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Industrial Buildings Interiors


INDUSTRIAL BUILDINGS : INTERIORS Interior Surfaces.—The interior surfaces of factory build ings are largely controlled by the manufacturer and there are many ways of treating wall surfaces, ceilings and floors. A grano lithic concrete surface has been found satisfactory, and is used extensively in England. Maple and woods offering similar proper ties are also used, but the surface of floors has not come so near perfection as other materials in factory work.

All excrescences and ledges on wall surfaces are reduced to an absolute minimum. Generally the wall surfaces are painted in a light colour; in corridors and passages they should always receive a dado of a darker colour at least shoulder-height. The actual wall surface is best left in concrete and all edges protected with metal casings where liable to be in contact with trucking. The floors of lavatories should be laid to falls, and the walls tiled.

The divisioning of a factory should generally be reduced to a minimum. Where it is essential the division walls should take the form of metal-glazed removable screens so that in the event of any future alteration they may be taken down and re-used without interference either to themselves or floor and walls to which they were attached.

Ceilings of both one-storey and multi-storey buildings should act as reflecting surfaces and should be designed so that they may be easily cleaned and are not liable to condensation.

Miscellaneous Buildings.—There are many structures com plementary to the purely industrial or manufacturing make-up of any large centre of commercial production; e.g., warehouses, silos, gate houses, railway sidings, chimney stacks, power sta tions, reservoirs, markets, coal bunkers, fire stations, water towers, etc. These structures are necessary adjuncts to the factory proper, but they may form units by themselves.

When they are part of the factory group, the location of these smaller dependent units may form part of the sequence of manu facture. They should be placed so as to function with the factory and incidentally they themselves must be capable of further extension. It is in these structures that the industrial architect is given the opportunity to create a layout that not only allows the most efficient manufacturing process, but also gives relief and contrast in building shapes.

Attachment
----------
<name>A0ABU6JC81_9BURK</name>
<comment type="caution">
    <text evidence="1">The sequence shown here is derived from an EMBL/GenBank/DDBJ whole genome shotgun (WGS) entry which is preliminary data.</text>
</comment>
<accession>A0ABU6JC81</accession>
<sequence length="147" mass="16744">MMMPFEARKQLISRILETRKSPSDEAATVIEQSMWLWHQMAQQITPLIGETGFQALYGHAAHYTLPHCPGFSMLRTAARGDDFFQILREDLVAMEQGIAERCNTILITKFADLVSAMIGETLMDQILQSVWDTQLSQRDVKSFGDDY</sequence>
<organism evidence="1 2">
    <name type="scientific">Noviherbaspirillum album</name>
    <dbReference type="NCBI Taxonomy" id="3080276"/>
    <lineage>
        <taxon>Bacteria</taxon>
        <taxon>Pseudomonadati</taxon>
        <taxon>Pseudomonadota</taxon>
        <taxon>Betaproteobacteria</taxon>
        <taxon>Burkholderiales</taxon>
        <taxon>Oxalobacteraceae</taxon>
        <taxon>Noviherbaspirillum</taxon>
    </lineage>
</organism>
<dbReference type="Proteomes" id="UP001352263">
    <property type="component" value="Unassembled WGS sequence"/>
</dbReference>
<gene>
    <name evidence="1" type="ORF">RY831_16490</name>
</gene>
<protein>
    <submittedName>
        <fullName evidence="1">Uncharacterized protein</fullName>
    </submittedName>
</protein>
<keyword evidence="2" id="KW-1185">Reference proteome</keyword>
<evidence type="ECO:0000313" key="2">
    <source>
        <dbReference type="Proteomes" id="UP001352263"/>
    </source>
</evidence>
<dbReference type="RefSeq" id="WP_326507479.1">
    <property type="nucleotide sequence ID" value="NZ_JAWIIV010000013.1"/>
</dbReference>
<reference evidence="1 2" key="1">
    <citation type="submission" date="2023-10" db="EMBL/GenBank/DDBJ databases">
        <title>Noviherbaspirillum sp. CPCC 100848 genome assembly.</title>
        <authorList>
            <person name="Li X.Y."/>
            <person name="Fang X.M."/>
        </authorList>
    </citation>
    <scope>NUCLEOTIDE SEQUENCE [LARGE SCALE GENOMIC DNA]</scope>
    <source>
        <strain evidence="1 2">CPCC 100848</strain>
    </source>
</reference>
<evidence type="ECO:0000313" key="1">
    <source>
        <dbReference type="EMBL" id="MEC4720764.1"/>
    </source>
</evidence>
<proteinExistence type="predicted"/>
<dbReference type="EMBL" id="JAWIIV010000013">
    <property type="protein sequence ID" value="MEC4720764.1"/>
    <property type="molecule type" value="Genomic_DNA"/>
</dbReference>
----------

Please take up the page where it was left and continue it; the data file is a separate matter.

The warehouse, usually a large multi-storey building of low floor heights and small window area, is in direct contrast with the airy and light feeling of the manufacturing plant.

The chimney stack, always a dominating feature, need not be looked upon as something to be rid of, for if in itself it is well designed it can serve a useful purpose, to mark the main axis.

Many water towers have been designed in reinforced concrete and treated frankly as such. Others have been erected in structural steelwork and both of these types have their merits but the latter has to be studied very carefully in order to produce an effect which will be in sympathy with the rest of the group of buildings.

Independent Structures.—When these complementary build ings are independent structures they must be designed from an other aspect and are usually on a much larger scale. The ware house, and more especially the grain elevator and market, are buildings which sometimes dominate all surrounding architec ture. There are many examples of silos, towering structures in concrete, whose mass effect is one of the finest achievements in modern architecture. Grain elevators, in which huge quantities of grain are stored, weighed and shipped need not be the ungainly structures which they are occasionally. An example of well de signed silos is that at Capetown Harbour where a large grain elevator gives a scale and fits well into the background afforded by Table Mountain.

The enormous height of the grain elevator is mainly due to the fact that the thrust of the grain is constant and it is therefore economic design to carry these structures to a great height. In addition to these huge structures, small silos are found alongside the railroads in agricultural districts of the grain producing countries for ensiling the produce of the local centres.


In recent times there have been a few new exam ples of that old institution, the market, which is now chiefly used for the sale of perishable goods. The advent of the large store buildings has been a determent to their extended use, and so it is only in a few cases where a large self contained market has been a practical proposition. The huge factories which now deal in perishable manufactures have also restricted the extension of the market system. But there are examples such as T. Garnier's market at Lyons which is in itself an industrial group and has skillfully combated the problem of dealing with a large floating population. (D. T. W.)

structures, grain, factory, surfaces, market, designed and silos